April 27, 2023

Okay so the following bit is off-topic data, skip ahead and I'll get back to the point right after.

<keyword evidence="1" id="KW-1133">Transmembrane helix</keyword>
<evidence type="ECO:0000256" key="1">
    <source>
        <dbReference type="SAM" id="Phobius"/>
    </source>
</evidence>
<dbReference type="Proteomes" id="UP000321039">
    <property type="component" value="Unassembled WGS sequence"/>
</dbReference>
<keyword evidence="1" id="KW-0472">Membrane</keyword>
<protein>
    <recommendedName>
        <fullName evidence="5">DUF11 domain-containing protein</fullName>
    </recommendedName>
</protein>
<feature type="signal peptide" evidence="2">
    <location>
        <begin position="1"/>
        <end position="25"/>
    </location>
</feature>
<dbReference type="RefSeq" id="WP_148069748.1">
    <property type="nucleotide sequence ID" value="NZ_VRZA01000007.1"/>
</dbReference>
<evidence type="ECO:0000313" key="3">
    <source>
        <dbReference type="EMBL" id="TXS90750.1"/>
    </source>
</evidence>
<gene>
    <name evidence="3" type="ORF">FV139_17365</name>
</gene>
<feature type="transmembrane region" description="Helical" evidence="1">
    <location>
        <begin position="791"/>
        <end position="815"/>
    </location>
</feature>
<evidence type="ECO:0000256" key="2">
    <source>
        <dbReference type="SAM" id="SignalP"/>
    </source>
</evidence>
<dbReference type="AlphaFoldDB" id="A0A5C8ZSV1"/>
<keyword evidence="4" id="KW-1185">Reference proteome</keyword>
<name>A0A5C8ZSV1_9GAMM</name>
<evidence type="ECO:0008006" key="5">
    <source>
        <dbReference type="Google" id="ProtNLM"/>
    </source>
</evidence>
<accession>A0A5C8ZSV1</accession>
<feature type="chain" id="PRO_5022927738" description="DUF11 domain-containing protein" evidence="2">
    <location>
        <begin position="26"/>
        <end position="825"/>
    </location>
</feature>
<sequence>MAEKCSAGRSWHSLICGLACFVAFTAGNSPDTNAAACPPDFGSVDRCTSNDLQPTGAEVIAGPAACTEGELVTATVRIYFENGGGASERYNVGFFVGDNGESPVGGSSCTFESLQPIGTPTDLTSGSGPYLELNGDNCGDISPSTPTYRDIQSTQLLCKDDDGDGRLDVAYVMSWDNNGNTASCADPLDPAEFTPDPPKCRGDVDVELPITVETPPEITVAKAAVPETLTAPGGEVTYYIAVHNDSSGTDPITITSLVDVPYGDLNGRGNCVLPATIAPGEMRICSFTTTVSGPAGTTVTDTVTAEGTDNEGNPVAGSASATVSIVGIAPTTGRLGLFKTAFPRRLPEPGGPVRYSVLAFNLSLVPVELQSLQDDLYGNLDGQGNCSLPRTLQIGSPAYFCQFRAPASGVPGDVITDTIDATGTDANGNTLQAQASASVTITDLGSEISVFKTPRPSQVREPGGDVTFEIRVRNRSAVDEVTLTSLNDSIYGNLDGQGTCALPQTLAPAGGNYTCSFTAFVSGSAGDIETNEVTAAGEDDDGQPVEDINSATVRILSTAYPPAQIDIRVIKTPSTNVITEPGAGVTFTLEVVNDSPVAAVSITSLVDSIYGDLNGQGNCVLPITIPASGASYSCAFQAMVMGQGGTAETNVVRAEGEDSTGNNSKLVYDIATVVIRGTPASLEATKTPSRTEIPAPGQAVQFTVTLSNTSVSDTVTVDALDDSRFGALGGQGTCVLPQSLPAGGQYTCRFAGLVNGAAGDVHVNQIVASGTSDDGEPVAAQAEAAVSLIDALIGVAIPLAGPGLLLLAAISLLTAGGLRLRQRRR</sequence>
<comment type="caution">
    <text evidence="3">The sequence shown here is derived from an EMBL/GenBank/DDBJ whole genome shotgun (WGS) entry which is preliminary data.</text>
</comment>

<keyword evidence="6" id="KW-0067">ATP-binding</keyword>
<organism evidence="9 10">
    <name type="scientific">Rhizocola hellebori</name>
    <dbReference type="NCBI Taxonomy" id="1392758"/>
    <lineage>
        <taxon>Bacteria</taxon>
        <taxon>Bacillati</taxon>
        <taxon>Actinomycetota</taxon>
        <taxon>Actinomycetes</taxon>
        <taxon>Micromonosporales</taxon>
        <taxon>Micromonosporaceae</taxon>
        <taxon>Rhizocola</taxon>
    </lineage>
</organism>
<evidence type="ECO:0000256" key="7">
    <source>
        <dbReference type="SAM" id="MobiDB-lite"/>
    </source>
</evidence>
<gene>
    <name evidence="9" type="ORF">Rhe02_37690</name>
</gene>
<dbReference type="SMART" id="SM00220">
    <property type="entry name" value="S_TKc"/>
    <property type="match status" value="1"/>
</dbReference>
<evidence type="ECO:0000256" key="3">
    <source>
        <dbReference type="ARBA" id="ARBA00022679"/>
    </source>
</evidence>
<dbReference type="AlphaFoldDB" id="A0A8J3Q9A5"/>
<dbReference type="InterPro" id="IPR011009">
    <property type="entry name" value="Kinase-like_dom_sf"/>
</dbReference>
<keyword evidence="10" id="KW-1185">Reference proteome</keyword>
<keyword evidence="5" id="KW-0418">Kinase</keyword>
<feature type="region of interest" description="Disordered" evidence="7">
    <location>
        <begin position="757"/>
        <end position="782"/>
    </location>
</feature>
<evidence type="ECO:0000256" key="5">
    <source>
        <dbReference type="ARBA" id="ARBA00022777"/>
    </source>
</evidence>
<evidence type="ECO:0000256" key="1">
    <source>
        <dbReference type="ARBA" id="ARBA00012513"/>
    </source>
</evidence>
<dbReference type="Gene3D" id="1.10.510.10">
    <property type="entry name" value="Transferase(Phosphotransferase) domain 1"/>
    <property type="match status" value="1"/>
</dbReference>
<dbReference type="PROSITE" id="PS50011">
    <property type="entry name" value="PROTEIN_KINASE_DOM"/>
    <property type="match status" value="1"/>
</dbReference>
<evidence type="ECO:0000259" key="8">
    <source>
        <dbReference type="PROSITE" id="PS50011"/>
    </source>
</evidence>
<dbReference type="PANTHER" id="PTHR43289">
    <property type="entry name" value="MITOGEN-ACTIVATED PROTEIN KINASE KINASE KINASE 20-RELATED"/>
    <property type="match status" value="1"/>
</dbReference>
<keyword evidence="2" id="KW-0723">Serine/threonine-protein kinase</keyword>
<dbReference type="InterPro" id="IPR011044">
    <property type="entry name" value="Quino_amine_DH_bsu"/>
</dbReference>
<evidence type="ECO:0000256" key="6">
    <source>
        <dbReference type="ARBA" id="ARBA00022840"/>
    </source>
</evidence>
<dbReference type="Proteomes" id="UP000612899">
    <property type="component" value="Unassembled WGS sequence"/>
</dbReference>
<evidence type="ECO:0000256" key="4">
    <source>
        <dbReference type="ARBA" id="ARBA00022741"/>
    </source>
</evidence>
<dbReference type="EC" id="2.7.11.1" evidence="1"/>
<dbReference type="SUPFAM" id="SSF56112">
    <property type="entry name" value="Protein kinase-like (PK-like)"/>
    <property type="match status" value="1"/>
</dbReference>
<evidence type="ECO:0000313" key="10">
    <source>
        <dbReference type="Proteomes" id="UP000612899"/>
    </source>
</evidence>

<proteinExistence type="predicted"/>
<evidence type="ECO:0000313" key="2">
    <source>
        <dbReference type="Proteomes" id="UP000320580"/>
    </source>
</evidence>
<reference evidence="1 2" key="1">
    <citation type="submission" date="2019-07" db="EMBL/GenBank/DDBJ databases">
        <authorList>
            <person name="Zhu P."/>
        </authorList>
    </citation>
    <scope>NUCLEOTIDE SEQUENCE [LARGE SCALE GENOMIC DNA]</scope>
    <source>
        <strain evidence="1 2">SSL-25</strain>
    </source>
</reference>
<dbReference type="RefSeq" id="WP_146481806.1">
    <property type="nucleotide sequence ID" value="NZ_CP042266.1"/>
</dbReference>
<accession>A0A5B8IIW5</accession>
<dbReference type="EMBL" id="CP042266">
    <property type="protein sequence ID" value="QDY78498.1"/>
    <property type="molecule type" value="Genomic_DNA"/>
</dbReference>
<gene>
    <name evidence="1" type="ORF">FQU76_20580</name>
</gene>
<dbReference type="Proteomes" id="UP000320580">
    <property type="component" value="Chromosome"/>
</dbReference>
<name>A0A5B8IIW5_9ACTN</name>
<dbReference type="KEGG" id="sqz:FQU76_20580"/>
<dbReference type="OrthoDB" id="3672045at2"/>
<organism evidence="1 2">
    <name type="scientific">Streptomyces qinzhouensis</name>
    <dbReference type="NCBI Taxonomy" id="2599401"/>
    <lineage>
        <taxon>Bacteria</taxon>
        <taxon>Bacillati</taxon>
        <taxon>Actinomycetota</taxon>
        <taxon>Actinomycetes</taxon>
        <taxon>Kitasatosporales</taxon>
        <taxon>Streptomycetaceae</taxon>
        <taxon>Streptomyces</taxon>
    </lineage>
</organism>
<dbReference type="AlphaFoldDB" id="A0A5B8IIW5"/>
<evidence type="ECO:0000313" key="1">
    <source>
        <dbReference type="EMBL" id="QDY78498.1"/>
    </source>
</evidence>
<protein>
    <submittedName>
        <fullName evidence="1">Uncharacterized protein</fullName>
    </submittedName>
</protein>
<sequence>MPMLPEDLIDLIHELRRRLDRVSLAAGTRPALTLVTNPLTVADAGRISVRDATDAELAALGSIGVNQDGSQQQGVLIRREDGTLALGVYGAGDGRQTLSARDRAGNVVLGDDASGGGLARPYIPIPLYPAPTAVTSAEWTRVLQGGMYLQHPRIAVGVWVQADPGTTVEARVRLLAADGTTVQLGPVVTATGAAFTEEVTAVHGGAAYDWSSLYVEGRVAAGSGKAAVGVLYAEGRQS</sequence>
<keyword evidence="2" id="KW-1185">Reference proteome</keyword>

Next year Americans will go to the polls to choose their next president. For many, the race has already begun. Digital electioneering in US elections has been steadily developing over the last 15 years, but this time around, advancements in artificial intelligence could be a game changer. There have been huge strides in generative AI in the past year. One of the most accessible AI tools now available to the general public is the software known as ChatGPT, which can scour the internet for information, producing text for speeches and essays. Generative AI is widely used to produce social content around image and text, but what will happen when full on AI video becomes more readily available to any user? AI systems will be able to reach voters with messages targeted specifically to them, but will they be able to trust them? There are concerns that voters will have an increasingly tough task working out which campaign messages are genuine and which are not. To date, there is currently little regulation of a system which has already been used to create deep-fake manipulations of people and what they say, provoking questions over authenticity. So do we all have to be more aware of how much we allow AI to shape our democracies? This week on the Inquiry, we’re asking: Will AI decide America’s next president? Contributors Betsy Hoover, Higher Ground Labs Prof Hany Farid, University of California Berkeley Martin Kurucz, CEO, Sterling Data Company Nina Schick, author of ‘Deepfakes’ Presented by Tanya Beckett Produced by Jill Collins Researcher: Anoushka Mutanda-Dougherty Editor: Tara McDermott Technical producer: Richard Hannaford Broadcast coordinator: Brenda Brown Image: Unused privacy booths are seen at a voting site in Tripp Commons inside the Memorial Union building on the University of Wisconsin-Madison campus in Madison, Dane County, Wisconsin, November 3, 2020 (Credit: Bing Guan/Reuters)

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